Political News from Yahoo

Iraq forces preparing for counter-offensive: officer

Iraqi security forces readied a counter-offensive against militants north of Baghdad on Saturday, an army colonel said, after the prime minister announced the cabinet granted him "unlimited powers." The colonel from the military command responsible for Samarra, a city 110 kilometres (70 miles) north of the capital, said reinforcements from the federal police and army arrived on Friday. The officer said the reinforcements were for a drive against areas north of the city, including Dur and Tikrit, that militants seized in a spectacular assault this week. Security forces were awaiting orders to begin, the colonel said.

Philippines protests over Chinese reef 'reclamation'

The Philippines said on Saturday it had filed a protest with Beijing for reclaiming land on a disputed South China Sea reef, the fourth such complaint in three months. The new protest over reclamation at the McKeenan Reef in the Spratly Islands chain further heats up an increasingly tense dispute over the waters where China has been accused of using bullying tactics against other claimants. He did not say if China had responded. The Philippines previously filed an objection against China in April after monitoring large-scale reclamation and earth-moving activity on Johnson South Reef, which it said might be intended to turn the tiny outcrop into an island with an airstrip.

America's Allies Are Funding ISIS

The Islamic State of Iraq and Syria (ISIS), now threatening Baghdad, was funded for years by wealthy donors in Kuwait, Qatar, and Saudi Arabia, three U.S. allies that have dual agendas.

Isis Leader: ‘See You in New York’

When Abu Bakr al-Baghdadi walked away from a U.S. detention camp in 2009, the future leader of ISIS issued some chilling final words to reservists from Long Island.

Are Southern Baptists Backing Down?

Despite a widely-condemned resolution on transgender identity, the annual Southern Baptist Convention meeting showed small glimmers of change.

Despite reforms, Italy jailbirds 'packed like sardines'

Crouched on bunk beds in the narrow cells of the Regina Coeli lockup in Rome, prisoners say Italy still has a long way to go to ease a chronic overcrowding problem condemned by the European Court of Human Rights. Italy was given 12 months by the Strasbourg court last year to improve cramped living conditions it said "violate basic human rights", but despite efforts at reform the deadline passed last week and the country's jails still exceed capacity by 15,000 inmates. Last January, the European Court of Human Rights ordered the government to pay 100,000 euros ($135,450) to seven prisoners who brought the so-called Torreggiani case over their living conditions. Antonio, a Spanish father-of-one caught smuggling hashish into Italy, praised new measures brought it to cut jailbird numbers, including relaxing penalties for selling or possessing cannabis.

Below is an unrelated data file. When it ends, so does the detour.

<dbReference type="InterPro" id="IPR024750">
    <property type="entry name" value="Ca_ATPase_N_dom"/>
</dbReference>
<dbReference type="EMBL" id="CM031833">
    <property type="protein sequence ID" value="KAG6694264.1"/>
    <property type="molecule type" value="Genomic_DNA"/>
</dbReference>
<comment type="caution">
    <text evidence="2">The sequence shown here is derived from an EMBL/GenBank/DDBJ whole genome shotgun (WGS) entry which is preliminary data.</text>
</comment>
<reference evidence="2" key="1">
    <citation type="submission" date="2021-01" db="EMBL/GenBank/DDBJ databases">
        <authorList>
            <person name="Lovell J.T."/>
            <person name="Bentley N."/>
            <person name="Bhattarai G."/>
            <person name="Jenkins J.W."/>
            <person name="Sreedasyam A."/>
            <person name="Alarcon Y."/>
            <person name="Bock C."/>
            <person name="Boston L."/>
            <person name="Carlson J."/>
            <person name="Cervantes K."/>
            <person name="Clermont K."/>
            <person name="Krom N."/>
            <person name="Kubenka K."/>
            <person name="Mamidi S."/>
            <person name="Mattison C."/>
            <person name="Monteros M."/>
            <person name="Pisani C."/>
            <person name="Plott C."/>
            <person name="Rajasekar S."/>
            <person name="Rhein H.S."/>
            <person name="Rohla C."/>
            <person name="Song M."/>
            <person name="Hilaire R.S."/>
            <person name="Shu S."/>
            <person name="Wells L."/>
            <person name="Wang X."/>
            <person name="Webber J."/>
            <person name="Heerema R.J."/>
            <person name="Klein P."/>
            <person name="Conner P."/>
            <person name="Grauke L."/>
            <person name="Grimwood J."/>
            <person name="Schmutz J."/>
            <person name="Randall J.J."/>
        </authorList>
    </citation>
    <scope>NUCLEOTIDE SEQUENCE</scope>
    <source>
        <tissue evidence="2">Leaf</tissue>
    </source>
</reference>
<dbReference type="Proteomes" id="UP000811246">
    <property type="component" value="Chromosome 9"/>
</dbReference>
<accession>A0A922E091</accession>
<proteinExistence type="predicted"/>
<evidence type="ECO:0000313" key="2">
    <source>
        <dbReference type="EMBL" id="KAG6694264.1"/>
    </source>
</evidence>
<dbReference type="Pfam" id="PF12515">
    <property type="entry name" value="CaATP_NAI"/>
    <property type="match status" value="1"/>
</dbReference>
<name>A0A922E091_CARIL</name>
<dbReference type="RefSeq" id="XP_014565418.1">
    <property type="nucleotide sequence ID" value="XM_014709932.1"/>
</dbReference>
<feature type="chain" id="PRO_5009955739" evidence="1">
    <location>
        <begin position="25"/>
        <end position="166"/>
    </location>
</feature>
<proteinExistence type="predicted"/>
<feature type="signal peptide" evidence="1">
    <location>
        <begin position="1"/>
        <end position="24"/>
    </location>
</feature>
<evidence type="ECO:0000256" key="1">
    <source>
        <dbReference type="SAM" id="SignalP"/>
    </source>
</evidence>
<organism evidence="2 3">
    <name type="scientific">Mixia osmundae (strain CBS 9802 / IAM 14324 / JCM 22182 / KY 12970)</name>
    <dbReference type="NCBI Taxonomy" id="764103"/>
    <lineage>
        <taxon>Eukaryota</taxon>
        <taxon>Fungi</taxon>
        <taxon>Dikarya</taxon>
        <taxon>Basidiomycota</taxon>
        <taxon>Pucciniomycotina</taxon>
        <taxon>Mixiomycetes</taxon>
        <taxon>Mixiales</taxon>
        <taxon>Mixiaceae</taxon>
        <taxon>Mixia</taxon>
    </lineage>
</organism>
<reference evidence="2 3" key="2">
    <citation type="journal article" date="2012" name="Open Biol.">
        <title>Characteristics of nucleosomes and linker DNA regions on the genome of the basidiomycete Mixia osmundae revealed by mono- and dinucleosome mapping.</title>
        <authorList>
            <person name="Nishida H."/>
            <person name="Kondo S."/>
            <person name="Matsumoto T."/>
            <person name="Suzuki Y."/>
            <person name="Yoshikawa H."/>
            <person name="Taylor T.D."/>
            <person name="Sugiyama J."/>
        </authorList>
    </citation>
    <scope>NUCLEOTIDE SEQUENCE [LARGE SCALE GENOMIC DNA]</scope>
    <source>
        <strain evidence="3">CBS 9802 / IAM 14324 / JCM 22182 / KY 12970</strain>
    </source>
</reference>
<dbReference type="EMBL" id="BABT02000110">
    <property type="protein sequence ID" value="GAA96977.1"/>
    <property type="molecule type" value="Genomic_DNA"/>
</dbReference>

Rand Paul says Labrador would be 'a great leader'

MOSCOW, Idaho (AP) — Kentucky Sen. Rand Paul is offering words of support for Idaho Rep. Raul Labrador, who has announced a longshot bid to become U.S. House majority leader.

Head of State Department's energy office to step down

The head of the State Department's office in charge of energy diplomacy will step down in August after playing a key role in getting countries such as China, India and Japan to cooperate with Western sanctions on Iran, officials said on Friday. Carlos Pascual became an important player in Washington's effort to place tough new sanctions on Iran over its disputed nuclear program soon after the bureau of energy resources was launched in 2011. The State Department said Pascual had decided to return to private life. The sanctions have halved Iran's oil sales since mid-2012 in efforts by the Washington and the European Union to cut funding to the country's nuclear program.

YA Adaptations Are Wiser Than You Think

‘The Fault in Our Stars’ may not have the complexity of a mature literary classic. But, when compared to its ‘adult’ cinematic competition, it is wise beyond its years.

The Surprisingly Good Flight 370 Novel

One victim’s relative has branded it “disgusting.” But in an exclusive interview, Scott Maka, author of ‘MH370: A Novella,’ defends imagining a botched hijacking, technical failure, and a good-hearted terrorist attempting to pilot the plane to safety.

A Dying Father, a Faithful Son

As his father lay dying in a New York hospital, Adam Hochschild kept the older man company and meditated on the bonds, spoken and unspoken, between them.

The Week’s Best Longreads

From the rise of privatized police forces in crime-torn Oakland to a dangerous new FDA-approved painkiller, The Daily Beast picks the best journalism from around the web this week.

Fighting The Talibanization Of Pakistan

Death at the hands of Taliban attackers has become a daily occurrence in Pakistan—and yet it’s ordinary people, not the government, who are intent on fighting back.